The Catholic University of America

 Courses for Summer 2015

In addition to staple courses examining the laws of the European Union and those that regulate international trade, new courses are developed each year especially for the Summer Law Program in Poland. The law school’s goal is to offer students unique courses covering comparative aspects of substantive areas of law that are rarely available in the United States and are of fundamental importance to students of countries in transition, like Poland.

Courses in previous years have focused on international aspects of tax and economic regulation, human rights, arbitration, constitutional law and legal ethics and the legal profession. In summer 2015, the program will offer courses on international business transactions, alternative dispute resolution, as well as global issues in intellectual property law.

All classes in the Summer Law Program are held at the Jagiellonian University and are conducted in English.  American students must enroll for at least three, and no more than six semester hours of credit. Methods of evaluation of students’ performance may vary; most of the courses have written exams, though some courses may offer take-home exams or written papers.

Schedule of Classes 


Course Title Credits Dates & Time Instructor
Law of the European Union 2

June 15 - June 29


International Securities Regulation 1

June 15 - June 26


Comparative & International Trade 2

June 16 - July 14

12:00 -1:15pm

International Business Transactions 2

July 1 - July 14


Alternative Dispute Resolution Methods 1

June 30 - July 13



(2 credit hours)

Comparative and International Trade 
Professor Rett Ludwikowski

Law of the European Union
Professor Izabela Krasnicka

International Business Transactions
Professor Ewa Baginska

(1 credit hour)

International Securities Regulation
Professor David Lipton

Alternative Dispute Resolution Methods
Professor Marta Janina Skrodzka

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Students may sign up for 3 to 6 credits or a maximum of 4 classes. Due to the ABA requirement that students not spend more than 220 minutes per day in class, there is one restriction:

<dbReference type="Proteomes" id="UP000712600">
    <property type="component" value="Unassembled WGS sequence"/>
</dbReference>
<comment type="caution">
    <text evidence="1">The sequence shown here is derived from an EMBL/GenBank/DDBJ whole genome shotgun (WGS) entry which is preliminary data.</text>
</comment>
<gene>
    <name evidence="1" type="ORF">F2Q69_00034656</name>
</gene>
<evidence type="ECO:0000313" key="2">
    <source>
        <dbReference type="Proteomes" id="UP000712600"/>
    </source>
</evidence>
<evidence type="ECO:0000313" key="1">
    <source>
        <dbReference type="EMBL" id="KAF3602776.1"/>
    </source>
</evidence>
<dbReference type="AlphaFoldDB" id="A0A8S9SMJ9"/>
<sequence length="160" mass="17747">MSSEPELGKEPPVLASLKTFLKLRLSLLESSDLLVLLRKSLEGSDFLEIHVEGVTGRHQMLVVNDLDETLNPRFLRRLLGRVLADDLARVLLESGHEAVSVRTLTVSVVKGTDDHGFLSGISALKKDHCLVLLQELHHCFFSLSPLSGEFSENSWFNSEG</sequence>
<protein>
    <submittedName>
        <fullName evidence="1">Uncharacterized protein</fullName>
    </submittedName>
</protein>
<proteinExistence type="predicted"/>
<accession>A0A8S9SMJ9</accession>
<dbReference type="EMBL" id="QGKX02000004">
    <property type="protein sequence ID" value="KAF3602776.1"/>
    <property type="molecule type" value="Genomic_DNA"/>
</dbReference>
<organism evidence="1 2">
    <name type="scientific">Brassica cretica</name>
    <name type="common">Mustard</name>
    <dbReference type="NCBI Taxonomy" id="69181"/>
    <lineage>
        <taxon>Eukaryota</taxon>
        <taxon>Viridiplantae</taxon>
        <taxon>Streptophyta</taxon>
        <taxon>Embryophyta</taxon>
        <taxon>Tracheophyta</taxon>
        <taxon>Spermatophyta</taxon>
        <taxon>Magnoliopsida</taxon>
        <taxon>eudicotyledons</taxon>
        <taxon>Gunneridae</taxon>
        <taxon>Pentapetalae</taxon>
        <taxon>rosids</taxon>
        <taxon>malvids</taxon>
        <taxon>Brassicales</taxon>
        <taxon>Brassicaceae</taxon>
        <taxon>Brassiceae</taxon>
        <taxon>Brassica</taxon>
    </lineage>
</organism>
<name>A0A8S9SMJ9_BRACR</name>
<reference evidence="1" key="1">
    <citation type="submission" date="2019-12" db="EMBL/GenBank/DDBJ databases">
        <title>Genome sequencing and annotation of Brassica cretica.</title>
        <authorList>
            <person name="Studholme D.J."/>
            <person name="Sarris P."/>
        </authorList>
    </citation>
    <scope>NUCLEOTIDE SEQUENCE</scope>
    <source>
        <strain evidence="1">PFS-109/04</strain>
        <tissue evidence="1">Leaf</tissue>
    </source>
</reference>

• If you sign up for Law of the EU, Comparative and International Trade, and International Business Transactions, you may not enroll in any 1-credit classes.

Course Descriptions

Comparative and International Trade (2 credit hours)
Americans: Only the first 20 are guaranteed registration in this course.
This course concentrates on the public regulation of international trade and policy of the world’s major trading partners. It examines problems of import and export controls, response to unfair practices in international trade, dumping and subsidies, antidumping and countervailing duties, as well as international monetary policy and international investment. Students are introduced to the basic regulatory scheme of the WTO/GATT System, to the policies of Free Trade Areas and Customs Unions and to trade with the European Union and with non-market economies. The emphasis is on U.S. regulation of international trade, the distribution of national powers to deal with transnational problems, presidential powers to regulate international economic affairs, escape clauses and safeguards under GATT and U.S. law and retaliation against unfair trade practices. The course grade is based on a final written examination. Dr. Rett Ludwikowski

International Business Transactions (2 credit hours) This course concentrates on private business transactions that cross national boundaries. It is designed to provide students with the tools they need to understand the various legal doctrines applicable to international commercial contracts. After an examination of some basic international and comparative law principles, the course focuses primarily on international sales of goods, distributor/agency agreements and international payments and security. In addition, it will examine relevant issues of private international law and the resolution of international disputes. The course grade is based on participation in class and a final examination. Dr. Ewa Baginska

Alternative Dispute Resolution Methods (1 credit hour) This course focuses on general analyses of the Alternative (to litigation) Dispute Resolution's three processes such as: negotiation, mediation and arbitration from the perspective of lawyers as future litigators. It is designed to introduce students to both: theoretical knowledge on the processes and skills they need to practice them. Moreover the course focuses partially on ethical issues and some legal analyses relevant to the ADR methods. The course grade is based on an active participation in class and a final examination. Dr. Marta Janina Skrodzk

International Securities Regulation (1 credit hour)
This course focuses on how the international securities market interacts with the American securities regulatory system. An initial background will be developed outlining the purpose and operation of a securities market, the basic regulatory system for the issuance and secondary trading of securities. The course explains how the American regulation system is imposed upon foreign issuers seeking to raise capital in American markets and foreign issuers whose securities are traded on American trading systems. Finally, the course examines how fore